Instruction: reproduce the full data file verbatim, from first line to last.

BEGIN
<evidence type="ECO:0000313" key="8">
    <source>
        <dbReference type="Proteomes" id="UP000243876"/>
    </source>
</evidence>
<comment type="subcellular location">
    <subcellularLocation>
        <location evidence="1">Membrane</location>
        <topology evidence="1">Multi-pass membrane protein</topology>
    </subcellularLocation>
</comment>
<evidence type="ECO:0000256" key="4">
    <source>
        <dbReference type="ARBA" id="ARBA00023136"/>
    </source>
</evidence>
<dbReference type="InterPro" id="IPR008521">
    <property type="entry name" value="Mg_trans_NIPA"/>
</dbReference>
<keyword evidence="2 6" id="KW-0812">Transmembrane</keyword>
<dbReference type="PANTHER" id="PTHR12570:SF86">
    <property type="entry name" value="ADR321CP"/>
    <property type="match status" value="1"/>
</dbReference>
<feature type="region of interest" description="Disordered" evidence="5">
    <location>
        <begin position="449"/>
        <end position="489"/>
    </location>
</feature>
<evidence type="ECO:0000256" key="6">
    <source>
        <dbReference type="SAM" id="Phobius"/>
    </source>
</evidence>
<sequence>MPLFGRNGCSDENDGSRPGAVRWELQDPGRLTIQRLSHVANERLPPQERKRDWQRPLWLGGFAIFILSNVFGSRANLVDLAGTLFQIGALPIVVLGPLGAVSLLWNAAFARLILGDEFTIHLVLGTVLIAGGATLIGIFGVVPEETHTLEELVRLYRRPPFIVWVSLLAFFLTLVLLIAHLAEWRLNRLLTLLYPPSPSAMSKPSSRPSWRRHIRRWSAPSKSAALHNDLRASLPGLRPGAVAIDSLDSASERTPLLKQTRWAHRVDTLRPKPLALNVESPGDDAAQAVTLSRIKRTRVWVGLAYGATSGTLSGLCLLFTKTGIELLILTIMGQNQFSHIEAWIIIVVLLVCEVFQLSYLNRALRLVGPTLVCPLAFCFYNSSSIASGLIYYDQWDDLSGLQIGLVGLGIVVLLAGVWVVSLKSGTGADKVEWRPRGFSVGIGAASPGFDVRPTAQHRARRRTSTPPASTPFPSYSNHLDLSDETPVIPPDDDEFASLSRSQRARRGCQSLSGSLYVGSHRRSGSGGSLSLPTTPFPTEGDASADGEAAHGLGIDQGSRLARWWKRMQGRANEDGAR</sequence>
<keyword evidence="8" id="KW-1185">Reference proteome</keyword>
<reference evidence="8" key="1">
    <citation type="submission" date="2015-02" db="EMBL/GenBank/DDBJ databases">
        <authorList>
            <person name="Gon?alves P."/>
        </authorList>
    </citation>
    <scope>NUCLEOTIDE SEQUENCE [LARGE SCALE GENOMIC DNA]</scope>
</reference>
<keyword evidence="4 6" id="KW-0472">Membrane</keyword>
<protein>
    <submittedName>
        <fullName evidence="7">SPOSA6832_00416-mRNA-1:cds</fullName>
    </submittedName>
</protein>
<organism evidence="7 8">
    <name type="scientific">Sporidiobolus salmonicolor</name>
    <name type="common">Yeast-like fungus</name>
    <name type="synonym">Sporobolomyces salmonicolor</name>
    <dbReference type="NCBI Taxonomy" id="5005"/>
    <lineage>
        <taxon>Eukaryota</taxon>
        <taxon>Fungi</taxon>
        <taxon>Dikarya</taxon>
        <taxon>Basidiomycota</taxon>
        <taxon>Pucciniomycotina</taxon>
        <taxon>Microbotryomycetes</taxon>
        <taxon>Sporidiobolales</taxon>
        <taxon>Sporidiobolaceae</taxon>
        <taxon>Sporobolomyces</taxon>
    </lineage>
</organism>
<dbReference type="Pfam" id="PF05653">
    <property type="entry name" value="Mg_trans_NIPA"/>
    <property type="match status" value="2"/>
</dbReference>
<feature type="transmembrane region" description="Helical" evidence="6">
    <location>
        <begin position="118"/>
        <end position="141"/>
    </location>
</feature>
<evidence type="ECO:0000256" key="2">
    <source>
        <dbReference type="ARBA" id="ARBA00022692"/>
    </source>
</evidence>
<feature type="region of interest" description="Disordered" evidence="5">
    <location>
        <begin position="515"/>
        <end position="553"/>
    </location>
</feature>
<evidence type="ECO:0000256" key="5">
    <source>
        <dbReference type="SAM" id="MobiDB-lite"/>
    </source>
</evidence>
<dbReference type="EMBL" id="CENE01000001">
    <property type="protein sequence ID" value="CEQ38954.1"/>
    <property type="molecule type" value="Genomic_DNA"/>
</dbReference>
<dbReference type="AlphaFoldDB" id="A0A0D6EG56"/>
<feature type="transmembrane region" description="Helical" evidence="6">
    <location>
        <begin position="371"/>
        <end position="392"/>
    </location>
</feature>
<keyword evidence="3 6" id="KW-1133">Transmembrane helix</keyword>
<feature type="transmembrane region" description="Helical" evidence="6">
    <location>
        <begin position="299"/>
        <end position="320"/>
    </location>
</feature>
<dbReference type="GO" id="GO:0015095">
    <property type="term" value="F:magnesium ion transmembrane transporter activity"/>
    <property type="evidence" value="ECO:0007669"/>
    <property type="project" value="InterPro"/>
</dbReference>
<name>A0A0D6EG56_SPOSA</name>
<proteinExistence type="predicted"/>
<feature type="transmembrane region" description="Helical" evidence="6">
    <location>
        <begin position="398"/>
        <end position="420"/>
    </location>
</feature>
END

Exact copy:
<evidence type="ECO:0000313" key="8">
    <source>
        <dbReference type="Proteomes" id="UP000243876"/>
    </source>
</evidence>
<comment type="subcellular location">
    <subcellularLocation>
        <location evidence="1">Membrane</location>
        <topology evidence="1">Multi-pass membrane protein</topology>
    </subcellularLocation>
</comment>
<evidence type="ECO:0000256" key="4">
    <source>
        <dbReference type="ARBA" id="ARBA00023136"/>
    </source>
</evidence>
<dbReference type="InterPro" id="IPR008521">
    <property type="entry name" value="Mg_trans_NIPA"/>
</dbReference>
<keyword evidence="2 6" id="KW-0812">Transmembrane</keyword>
<dbReference type="PANTHER" id="PTHR12570:SF86">
    <property type="entry name" value="ADR321CP"/>
    <property type="match status" value="1"/>
</dbReference>
<feature type="region of interest" description="Disordered" evidence="5">
    <location>
        <begin position="449"/>
        <end position="489"/>
    </location>
</feature>
<evidence type="ECO:0000256" key="6">
    <source>
        <dbReference type="SAM" id="Phobius"/>
    </source>
</evidence>
<sequence>MPLFGRNGCSDENDGSRPGAVRWELQDPGRLTIQRLSHVANERLPPQERKRDWQRPLWLGGFAIFILSNVFGSRANLVDLAGTLFQIGALPIVVLGPLGAVSLLWNAAFARLILGDEFTIHLVLGTVLIAGGATLIGIFGVVPEETHTLEELVRLYRRPPFIVWVSLLAFFLTLVLLIAHLAEWRLNRLLTLLYPPSPSAMSKPSSRPSWRRHIRRWSAPSKSAALHNDLRASLPGLRPGAVAIDSLDSASERTPLLKQTRWAHRVDTLRPKPLALNVESPGDDAAQAVTLSRIKRTRVWVGLAYGATSGTLSGLCLLFTKTGIELLILTIMGQNQFSHIEAWIIIVVLLVCEVFQLSYLNRALRLVGPTLVCPLAFCFYNSSSIASGLIYYDQWDDLSGLQIGLVGLGIVVLLAGVWVVSLKSGTGADKVEWRPRGFSVGIGAASPGFDVRPTAQHRARRRTSTPPASTPFPSYSNHLDLSDETPVIPPDDDEFASLSRSQRARRGCQSLSGSLYVGSHRRSGSGGSLSLPTTPFPTEGDASADGEAAHGLGIDQGSRLARWWKRMQGRANEDGAR</sequence>
<keyword evidence="8" id="KW-1185">Reference proteome</keyword>
<reference evidence="8" key="1">
    <citation type="submission" date="2015-02" db="EMBL/GenBank/DDBJ databases">
        <authorList>
            <person name="Gon?alves P."/>
        </authorList>
    </citation>
    <scope>NUCLEOTIDE SEQUENCE [LARGE SCALE GENOMIC DNA]</scope>
</reference>
<keyword evidence="4 6" id="KW-0472">Membrane</keyword>
<protein>
    <submittedName>
        <fullName evidence="7">SPOSA6832_00416-mRNA-1:cds</fullName>
    </submittedName>
</protein>
<organism evidence="7 8">
    <name type="scientific">Sporidiobolus salmonicolor</name>
    <name type="common">Yeast-like fungus</name>
    <name type="synonym">Sporobolomyces salmonicolor</name>
    <dbReference type="NCBI Taxonomy" id="5005"/>
    <lineage>
        <taxon>Eukaryota</taxon>
        <taxon>Fungi</taxon>
        <taxon>Dikarya</taxon>
        <taxon>Basidiomycota</taxon>
        <taxon>Pucciniomycotina</taxon>
        <taxon>Microbotryomycetes</taxon>
        <taxon>Sporidiobolales</taxon>
        <taxon>Sporidiobolaceae</taxon>
        <taxon>Sporobolomyces</taxon>
    </lineage>
</organism>
<dbReference type="Pfam" id="PF05653">
    <property type="entry name" value="Mg_trans_NIPA"/>
    <property type="match status" value="2"/>
</dbReference>
<feature type="transmembrane region" description="Helical" evidence="6">
    <location>
        <begin position="118"/>
        <end position="141"/>
    </location>
</feature>
<evidence type="ECO:0000256" key="2">
    <source>
        <dbReference type="ARBA" id="ARBA00022692"/>
    </source>
</evidence>
<feature type="region of interest" description="Disordered" evidence="5">
    <location>
        <begin position="515"/>
        <end position="553"/>
    </location>
</feature>
<evidence type="ECO:0000256" key="5">
    <source>
        <dbReference type="SAM" id="MobiDB-lite"/>
    </source>
</evidence>
<dbReference type="EMBL" id="CENE01000001">
    <property type="protein sequence ID" value="CEQ38954.1"/>
    <property type="molecule type" value="Genomic_DNA"/>
</dbReference>
<dbReference type="AlphaFoldDB" id="A0A0D6EG56"/>
<feature type="transmembrane region" description="Helical" evidence="6">
    <location>
        <begin position="371"/>
        <end position="392"/>
    </location>
</feature>
<keyword evidence="3 6" id="KW-1133">Transmembrane helix</keyword>
<feature type="transmembrane region" description="Helical" evidence="6">
    <location>
        <begin position="299"/>
        <end position="320"/>
    </location>
</feature>
<dbReference type="GO" id="GO:0015095">
    <property type="term" value="F:magnesium ion transmembrane transporter activity"/>
    <property type="evidence" value="ECO:0007669"/>
    <property type="project" value="InterPro"/>
</dbReference>
<name>A0A0D6EG56_SPOSA</name>
<proteinExistence type="predicted"/>
<feature type="transmembrane region" description="Helical" evidence="6">
    <location>
        <begin position="398"/>
        <end position="420"/>
    </location>
</feature>